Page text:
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Autobiography // Assata Shakur
On May 2, 1973, Black Panther Assata Shakur (aka JoAnne Chesimard) lay in a hospital, close to death, handcuffed to her bed, while local, state, and federal police attempted to question her about the shootout on the New Jersey Turnpike that had claimed the life of a white state trooper. Long a target of J. Edgar Hoover’s campaign to defame, infiltrate, and criminalize Black nationalist organizations and their leaders, Shakur was incarcerated for four years prior to her conviction on flimsy evidence in 1977 as an accomplice to murder.
This intensely personal and political autobiography belies the fearsome image of JoAnne Chesimard long projected by the media and the state. With wit and candor, Assata Shakur recounts the experiences that led her to a life of activism and portrays the strengths, weaknesses, and eventual demise of Black and White revolutionary groups at the hand of government officials. The result is a signal contribution to the literature about growing up Black in America that has already taken its place alongside The Autobiography of Malcolm X and the works of Maya Angelou.
Two years after her conviction, Assata Shakur escaped from prison. She was given political asylum by Cuba, where she now resides.
Assata Shakur writes her autobiography in a way that allows the reader to feel as though she is speaking directly to you, telling you her story. And her words are so powerful and moving as she does so. I really appreciated her use of poetry throughout the book, with the opening poem, Affirmation (excerpt below) and closing poem, The Tradition, being my favorites. Assata’s poetry allows you to feel deeply what she is feeling and how she continued to be throughout all that she endured. Her rotation between stories from her childhood and stories from her struggle as a Black political prisoner let the reader into both the light and the darkness of her life. Activism remains at the center of her being throughout her life and her commitment to freedom is empowering and inspiring.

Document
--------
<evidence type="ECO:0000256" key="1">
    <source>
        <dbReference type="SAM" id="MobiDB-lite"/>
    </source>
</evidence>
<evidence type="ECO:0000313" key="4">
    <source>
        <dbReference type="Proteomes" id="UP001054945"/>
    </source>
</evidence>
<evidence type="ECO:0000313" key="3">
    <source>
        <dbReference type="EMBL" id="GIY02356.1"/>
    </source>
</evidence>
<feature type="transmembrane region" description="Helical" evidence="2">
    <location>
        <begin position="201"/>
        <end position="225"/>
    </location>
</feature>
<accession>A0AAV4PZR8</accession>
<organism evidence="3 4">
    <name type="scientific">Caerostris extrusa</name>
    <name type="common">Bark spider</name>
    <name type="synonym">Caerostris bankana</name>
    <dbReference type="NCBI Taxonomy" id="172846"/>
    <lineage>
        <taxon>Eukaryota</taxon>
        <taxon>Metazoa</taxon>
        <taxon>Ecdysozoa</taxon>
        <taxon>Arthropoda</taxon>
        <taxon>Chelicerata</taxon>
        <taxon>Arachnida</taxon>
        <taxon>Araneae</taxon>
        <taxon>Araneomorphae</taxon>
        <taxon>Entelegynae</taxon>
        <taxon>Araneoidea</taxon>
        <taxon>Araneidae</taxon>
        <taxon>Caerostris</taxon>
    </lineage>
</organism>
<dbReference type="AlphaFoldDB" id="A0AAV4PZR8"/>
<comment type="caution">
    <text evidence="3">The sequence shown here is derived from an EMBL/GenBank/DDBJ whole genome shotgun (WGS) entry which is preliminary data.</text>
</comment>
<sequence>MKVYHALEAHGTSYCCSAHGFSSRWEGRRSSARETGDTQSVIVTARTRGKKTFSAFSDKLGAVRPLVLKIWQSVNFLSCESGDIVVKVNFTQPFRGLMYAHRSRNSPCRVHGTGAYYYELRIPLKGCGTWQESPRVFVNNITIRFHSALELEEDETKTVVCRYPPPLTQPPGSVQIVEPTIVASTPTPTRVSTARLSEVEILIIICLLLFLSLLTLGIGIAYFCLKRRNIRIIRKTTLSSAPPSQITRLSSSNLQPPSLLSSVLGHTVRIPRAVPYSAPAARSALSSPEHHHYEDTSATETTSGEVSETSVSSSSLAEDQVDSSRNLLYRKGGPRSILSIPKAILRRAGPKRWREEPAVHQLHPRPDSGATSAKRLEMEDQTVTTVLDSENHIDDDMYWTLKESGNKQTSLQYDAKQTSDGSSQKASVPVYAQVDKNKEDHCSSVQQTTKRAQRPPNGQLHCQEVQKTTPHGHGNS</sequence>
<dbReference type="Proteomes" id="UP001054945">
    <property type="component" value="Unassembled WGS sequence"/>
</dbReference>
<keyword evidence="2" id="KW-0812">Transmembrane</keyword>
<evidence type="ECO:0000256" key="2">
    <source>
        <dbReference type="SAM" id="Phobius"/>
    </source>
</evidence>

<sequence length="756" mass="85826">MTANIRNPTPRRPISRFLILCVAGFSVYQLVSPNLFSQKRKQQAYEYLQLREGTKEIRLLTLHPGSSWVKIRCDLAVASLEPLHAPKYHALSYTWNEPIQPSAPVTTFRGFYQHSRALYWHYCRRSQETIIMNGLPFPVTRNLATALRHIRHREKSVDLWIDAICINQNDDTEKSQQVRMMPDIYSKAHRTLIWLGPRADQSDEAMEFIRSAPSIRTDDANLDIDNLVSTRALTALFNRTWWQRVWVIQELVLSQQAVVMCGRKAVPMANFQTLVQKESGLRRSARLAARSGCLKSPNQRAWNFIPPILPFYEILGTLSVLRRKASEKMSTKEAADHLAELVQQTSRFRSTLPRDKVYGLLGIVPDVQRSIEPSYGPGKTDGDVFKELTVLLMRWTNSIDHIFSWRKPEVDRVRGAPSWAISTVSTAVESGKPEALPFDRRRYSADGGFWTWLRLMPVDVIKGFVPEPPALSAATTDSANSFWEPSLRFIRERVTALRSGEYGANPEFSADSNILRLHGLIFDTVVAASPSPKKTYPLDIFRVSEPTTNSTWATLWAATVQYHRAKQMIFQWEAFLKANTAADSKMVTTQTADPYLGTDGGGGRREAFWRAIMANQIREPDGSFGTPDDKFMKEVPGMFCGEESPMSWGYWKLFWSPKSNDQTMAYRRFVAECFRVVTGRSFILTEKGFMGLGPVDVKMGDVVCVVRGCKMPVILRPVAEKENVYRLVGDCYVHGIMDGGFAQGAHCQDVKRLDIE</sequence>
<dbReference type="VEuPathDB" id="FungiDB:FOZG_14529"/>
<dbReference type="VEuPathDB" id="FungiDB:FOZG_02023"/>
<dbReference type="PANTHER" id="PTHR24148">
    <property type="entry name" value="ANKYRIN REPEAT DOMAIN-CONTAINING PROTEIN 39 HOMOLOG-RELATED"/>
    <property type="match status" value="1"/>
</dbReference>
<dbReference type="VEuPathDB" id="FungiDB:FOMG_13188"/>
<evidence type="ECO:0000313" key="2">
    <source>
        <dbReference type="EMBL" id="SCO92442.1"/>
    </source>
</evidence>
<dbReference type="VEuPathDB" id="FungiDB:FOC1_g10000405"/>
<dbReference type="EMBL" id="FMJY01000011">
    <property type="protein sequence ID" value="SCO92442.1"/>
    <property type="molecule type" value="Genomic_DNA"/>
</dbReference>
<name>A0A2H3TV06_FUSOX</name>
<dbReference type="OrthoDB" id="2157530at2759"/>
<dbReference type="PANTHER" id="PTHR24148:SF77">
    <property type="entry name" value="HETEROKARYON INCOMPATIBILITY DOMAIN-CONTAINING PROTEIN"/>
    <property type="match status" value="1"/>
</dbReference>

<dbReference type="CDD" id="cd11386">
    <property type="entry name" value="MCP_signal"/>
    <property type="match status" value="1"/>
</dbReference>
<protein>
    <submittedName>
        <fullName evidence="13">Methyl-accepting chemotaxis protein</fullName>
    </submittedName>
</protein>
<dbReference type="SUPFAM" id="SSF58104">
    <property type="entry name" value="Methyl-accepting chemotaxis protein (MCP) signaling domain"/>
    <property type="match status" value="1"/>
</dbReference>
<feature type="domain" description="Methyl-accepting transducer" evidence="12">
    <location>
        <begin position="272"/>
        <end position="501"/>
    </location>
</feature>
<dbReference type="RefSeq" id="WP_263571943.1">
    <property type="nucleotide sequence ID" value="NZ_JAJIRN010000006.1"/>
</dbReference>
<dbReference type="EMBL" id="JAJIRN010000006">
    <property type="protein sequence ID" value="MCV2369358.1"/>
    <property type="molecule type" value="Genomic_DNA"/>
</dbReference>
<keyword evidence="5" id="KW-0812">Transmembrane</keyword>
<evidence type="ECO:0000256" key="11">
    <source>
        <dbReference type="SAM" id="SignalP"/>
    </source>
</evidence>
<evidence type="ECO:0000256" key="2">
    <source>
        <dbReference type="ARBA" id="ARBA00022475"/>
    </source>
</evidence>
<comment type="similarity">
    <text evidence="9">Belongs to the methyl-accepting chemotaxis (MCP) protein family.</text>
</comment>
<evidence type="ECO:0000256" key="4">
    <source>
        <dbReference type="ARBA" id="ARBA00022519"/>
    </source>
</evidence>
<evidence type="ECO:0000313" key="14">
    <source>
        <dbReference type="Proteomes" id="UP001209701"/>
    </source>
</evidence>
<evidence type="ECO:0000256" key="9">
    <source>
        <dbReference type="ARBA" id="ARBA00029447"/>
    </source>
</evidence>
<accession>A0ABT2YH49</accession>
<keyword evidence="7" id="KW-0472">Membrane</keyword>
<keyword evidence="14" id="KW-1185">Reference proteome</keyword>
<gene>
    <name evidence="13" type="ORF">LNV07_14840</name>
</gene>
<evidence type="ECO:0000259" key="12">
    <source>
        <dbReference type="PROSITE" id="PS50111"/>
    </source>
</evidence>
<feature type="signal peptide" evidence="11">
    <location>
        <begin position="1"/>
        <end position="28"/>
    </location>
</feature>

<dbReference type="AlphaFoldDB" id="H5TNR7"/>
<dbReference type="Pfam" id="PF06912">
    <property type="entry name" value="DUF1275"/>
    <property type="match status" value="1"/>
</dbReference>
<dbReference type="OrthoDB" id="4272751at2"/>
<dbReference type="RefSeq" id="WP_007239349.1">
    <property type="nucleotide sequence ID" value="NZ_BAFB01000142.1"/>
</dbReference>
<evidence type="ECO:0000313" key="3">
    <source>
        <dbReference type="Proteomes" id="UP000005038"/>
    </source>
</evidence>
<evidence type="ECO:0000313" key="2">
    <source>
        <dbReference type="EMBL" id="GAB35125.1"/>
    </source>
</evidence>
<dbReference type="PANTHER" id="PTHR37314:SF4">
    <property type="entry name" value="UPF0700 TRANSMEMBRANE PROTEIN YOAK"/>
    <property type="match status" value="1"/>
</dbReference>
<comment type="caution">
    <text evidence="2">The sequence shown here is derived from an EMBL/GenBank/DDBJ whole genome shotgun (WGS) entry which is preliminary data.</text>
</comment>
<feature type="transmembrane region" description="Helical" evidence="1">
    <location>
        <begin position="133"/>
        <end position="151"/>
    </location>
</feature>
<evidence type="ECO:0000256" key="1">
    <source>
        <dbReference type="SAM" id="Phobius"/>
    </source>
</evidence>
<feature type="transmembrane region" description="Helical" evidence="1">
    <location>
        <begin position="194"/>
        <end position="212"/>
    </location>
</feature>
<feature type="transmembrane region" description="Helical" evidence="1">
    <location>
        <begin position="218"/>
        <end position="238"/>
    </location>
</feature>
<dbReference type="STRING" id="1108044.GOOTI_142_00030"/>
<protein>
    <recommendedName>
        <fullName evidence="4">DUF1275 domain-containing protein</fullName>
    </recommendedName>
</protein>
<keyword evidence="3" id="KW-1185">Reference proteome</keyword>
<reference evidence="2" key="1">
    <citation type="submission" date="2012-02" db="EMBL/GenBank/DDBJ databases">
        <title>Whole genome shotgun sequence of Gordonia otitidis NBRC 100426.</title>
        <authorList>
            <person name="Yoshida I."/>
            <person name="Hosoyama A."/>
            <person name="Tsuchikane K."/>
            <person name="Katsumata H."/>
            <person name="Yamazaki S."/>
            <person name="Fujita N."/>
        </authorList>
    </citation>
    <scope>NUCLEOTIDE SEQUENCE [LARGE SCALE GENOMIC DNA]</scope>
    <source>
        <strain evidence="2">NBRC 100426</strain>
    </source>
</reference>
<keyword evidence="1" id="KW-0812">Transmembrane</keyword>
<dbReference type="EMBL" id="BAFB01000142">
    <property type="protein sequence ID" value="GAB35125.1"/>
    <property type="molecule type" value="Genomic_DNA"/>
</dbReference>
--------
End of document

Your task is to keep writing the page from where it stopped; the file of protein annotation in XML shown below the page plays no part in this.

As this is an autobiography it feels weird to judge the characters being that they are all real people. What I will say is that Assata allows you to see their realness. The way that she allows you into her mindspace to learn more about her life and the movement develops her own character very well. It is clear throughout the book that Assata attributes her successes to her community and those that she is able to reach out to for support. She is able to learn and grow through her activism and writes, “the Black liberation movement has done more for me than i will ever be able to do for it” (223).
Assata Shakur’s autobiography tells the story of her life and the corruptness of the US justice system. She explains beautifully and tragically the way she was abused and framed by the state and how she fought to claim her own freedom despite the shackles placed upon her by pigs in an attempt to quell the movement for Black liberation. Her story is a powerful read, especially as we live on the cusp of an extraordinary moment in history. The Black Lives Matter movement has become, in many ways, what Assata imagines in her autobiography. Black liberation groups have known for decades that our government and criminal justice system are not broken, but working to continue to enslave Black people. Assata critiques the liberation movement of her day and calls for a movement that “is constantly growing and changing with the times” (181). The Black Lives Matter movement strives to be intersectional and fight for all Black lives, much in the way that Assata Shakur dreamed of, but there is still a lot of work to be done. We must be aware of how oppression is operating and has operated in the past in order to fight back.